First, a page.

The effects of preoperative moderate to severe anaemia on length of hospital stay: A propensity score-matched analysis in non-cardiac surgery patients
BACKGROUND Anaemia is frequently recorded during preoperative screening and has been suggested to affect outcomes after surgery negatively.
OBJECTIVES The objectives were to assess the frequency of moderate to severe anaemia and its association with length of hospital stay.
DESIGN Post hoc analysis of the international observational prospective ‘Local ASsessment of VEntilatory management during General Anaesthesia for Surgery’ (LAS VEGAS) study.
PATIENTS AND SETTING The current analysis included adult patients requiring general anaesthesia for non-cardiac surgery. Preoperative anaemia was defined as a haemoglobin concentration of 11 g·dl-1 or lower, thus including moderate and severe anaemia according to World Health Organisation criteria.
MAIN OUTCOME MEASURES The primary outcome was length of hospital stay. Secondary outcomes included hospital mortality, intra-operative adverse events and postoperative pulmonary complications (PPCs).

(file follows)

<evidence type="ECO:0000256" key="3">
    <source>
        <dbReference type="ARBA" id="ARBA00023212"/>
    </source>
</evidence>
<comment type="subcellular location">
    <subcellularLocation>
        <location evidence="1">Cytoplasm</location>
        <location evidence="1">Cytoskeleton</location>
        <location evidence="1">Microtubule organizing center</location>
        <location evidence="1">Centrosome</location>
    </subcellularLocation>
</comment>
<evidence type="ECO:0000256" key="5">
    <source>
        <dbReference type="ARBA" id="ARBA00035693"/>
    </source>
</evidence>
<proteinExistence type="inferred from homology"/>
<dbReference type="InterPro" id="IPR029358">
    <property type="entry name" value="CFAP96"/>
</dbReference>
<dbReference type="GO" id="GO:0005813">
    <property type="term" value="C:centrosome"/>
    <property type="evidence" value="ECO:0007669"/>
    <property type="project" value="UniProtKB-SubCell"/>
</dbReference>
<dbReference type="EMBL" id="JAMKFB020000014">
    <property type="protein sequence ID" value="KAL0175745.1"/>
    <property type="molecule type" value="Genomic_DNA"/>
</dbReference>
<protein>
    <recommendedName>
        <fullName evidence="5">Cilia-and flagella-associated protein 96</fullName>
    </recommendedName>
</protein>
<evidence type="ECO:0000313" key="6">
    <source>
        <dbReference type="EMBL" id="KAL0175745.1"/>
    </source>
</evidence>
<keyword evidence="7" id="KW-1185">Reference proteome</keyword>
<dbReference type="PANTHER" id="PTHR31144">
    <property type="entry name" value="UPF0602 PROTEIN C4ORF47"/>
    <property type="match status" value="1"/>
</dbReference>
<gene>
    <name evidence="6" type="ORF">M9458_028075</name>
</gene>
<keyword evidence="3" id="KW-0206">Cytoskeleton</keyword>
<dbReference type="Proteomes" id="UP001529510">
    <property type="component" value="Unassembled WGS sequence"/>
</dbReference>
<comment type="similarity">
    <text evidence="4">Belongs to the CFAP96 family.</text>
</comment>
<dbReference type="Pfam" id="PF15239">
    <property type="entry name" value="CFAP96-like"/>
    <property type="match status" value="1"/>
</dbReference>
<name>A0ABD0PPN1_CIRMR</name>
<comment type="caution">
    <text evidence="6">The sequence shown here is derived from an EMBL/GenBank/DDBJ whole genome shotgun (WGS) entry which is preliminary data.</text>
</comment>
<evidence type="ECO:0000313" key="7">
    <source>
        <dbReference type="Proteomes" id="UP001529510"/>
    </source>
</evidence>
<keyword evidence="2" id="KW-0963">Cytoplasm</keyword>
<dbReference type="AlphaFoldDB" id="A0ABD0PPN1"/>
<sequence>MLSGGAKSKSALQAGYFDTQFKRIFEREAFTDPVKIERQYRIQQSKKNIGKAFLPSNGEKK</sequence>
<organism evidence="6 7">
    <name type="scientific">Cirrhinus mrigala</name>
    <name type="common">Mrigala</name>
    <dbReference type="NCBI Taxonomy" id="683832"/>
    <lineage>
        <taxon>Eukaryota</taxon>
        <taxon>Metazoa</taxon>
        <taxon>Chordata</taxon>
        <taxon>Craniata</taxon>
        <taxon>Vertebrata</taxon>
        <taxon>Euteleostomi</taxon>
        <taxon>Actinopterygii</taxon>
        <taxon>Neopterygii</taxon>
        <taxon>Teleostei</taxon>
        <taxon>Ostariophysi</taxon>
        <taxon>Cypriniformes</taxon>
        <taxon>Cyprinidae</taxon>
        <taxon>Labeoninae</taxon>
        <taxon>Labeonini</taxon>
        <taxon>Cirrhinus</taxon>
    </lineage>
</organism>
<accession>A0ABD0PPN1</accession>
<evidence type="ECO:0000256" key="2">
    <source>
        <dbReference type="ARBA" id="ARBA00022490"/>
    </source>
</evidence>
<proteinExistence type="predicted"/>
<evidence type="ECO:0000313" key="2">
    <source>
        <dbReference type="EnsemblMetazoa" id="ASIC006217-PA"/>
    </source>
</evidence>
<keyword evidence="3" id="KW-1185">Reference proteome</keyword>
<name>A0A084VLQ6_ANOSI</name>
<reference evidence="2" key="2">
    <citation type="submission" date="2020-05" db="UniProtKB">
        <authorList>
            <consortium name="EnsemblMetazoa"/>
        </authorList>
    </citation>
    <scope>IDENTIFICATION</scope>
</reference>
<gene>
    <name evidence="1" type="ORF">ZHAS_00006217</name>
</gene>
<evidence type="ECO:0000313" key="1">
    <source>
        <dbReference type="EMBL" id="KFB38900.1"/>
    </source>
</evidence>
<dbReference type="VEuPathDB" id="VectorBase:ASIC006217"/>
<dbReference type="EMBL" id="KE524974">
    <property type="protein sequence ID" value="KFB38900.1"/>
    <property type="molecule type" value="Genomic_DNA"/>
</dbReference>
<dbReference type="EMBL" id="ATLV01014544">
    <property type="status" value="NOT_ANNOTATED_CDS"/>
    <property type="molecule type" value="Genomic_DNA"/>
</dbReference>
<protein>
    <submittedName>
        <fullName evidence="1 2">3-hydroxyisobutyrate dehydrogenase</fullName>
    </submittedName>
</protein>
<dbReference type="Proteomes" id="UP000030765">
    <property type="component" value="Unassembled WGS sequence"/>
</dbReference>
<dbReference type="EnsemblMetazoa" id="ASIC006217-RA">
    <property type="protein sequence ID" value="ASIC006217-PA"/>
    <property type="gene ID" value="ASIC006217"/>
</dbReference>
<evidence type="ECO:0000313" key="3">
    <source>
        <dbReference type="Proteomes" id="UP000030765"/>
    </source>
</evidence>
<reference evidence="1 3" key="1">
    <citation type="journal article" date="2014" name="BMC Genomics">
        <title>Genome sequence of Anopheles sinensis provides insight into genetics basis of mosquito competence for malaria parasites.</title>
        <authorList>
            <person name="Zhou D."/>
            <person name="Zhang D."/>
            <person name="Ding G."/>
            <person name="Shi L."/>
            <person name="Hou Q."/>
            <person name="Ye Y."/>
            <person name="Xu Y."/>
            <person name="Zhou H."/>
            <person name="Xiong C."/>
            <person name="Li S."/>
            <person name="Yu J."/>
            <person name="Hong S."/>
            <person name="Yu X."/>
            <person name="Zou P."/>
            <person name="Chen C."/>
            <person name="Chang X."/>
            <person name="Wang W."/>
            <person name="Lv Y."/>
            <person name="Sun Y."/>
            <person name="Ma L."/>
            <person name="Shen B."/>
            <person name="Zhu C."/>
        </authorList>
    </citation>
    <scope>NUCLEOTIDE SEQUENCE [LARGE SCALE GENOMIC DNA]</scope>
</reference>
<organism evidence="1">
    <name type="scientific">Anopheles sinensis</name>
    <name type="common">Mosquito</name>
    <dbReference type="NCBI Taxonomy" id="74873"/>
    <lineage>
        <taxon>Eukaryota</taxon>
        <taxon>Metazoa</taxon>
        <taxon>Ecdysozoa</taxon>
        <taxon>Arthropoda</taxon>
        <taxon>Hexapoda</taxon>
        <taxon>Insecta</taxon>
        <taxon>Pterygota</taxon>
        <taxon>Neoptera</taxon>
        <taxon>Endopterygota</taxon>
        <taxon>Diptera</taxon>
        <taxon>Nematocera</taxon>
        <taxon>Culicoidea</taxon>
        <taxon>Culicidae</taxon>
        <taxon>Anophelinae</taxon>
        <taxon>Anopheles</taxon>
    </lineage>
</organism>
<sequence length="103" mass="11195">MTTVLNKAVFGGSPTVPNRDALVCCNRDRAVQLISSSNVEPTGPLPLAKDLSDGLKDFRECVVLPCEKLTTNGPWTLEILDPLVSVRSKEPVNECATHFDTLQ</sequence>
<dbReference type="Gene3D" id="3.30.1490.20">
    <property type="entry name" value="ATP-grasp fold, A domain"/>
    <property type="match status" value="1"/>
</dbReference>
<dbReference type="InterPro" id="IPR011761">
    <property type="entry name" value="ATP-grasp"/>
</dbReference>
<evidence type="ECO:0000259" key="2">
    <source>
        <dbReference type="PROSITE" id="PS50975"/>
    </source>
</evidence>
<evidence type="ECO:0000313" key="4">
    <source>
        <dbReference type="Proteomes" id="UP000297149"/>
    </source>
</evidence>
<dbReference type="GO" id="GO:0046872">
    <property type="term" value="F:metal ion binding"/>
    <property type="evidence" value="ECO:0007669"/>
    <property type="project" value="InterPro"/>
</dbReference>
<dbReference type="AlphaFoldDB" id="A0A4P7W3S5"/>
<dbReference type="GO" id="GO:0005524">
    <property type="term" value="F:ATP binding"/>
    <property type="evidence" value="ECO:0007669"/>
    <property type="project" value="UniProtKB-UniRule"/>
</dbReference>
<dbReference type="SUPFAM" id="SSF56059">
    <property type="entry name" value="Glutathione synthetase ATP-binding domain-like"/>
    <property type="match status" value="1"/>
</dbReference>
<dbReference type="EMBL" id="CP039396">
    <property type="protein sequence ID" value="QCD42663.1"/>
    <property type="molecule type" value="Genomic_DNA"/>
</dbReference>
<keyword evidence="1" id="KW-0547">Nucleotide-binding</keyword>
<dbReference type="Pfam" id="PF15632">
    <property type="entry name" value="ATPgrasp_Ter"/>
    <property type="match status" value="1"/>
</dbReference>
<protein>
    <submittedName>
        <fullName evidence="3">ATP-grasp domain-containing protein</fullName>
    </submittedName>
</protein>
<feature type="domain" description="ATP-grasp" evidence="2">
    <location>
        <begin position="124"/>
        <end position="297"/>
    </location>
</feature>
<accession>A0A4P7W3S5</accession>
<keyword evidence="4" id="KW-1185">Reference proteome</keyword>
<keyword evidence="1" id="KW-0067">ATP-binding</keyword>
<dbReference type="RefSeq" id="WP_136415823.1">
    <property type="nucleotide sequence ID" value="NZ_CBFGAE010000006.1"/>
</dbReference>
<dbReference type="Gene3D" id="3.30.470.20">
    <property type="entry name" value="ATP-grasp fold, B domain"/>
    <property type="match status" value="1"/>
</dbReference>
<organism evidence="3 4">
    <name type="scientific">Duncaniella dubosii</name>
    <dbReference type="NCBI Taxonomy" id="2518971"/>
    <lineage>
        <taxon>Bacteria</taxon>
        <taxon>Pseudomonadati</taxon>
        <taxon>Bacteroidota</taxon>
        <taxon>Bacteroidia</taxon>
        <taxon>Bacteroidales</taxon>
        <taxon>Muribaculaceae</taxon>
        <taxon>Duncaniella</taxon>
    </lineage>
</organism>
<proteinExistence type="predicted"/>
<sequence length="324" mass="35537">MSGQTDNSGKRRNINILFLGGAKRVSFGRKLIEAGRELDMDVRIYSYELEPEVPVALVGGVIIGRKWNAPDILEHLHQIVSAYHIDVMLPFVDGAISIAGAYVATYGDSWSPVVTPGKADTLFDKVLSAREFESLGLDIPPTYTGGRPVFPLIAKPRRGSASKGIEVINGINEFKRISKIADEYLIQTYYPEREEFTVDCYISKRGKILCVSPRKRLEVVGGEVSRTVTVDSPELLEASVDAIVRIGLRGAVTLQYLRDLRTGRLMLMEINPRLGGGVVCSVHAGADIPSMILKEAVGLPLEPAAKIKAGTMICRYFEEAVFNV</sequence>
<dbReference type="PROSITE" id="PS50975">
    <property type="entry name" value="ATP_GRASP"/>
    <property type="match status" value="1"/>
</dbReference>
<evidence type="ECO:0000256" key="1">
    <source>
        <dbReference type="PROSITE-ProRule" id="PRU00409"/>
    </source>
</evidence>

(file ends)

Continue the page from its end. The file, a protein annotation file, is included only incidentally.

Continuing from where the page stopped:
RESULTS Haemoglobin concentrations were available for 8264 of 9864 patients. Preoperative moderate to severe anaemia was present in 7.7% of patients. Multivariable analysis showed that preoperative moderate to severe anaemia was associated with an increased length of hospital stay with a mean difference of 1.3 ((95% CI 0.8 to 1.8) days;P< .001). In the propensity-matched analysis, this association remained present, median 4.0 [IQR 1.0 to 5.0] vs. 2.0 [IQR 0.0 to 5.0] days, P= .001. Multivariable analysis showed an increased in-hospital mortality (OR 2.9 (95% CI 1.1 to 7.5); P= .029), and higher incidences of intra-operative hypotension (36.3 vs. 25.3%; P< .001) and PPCs (17.1 vs. 10.5%; P= .001) in moderately to severely anaemic patients. However, this was not confirmed in the propensity score-matched analysis.
CONCLUSIONS In this international cohort of non-cardiac surgical patients, preoperative moderate to severe anaemia was associated with a longer duration of hospital stay but not increased intra-operative complications, PPCs or in-hospital mortality.
TRIAL REGISTRATION The LAS VEGAS study was registered at Clinicaltrials.gov, NCT01601223.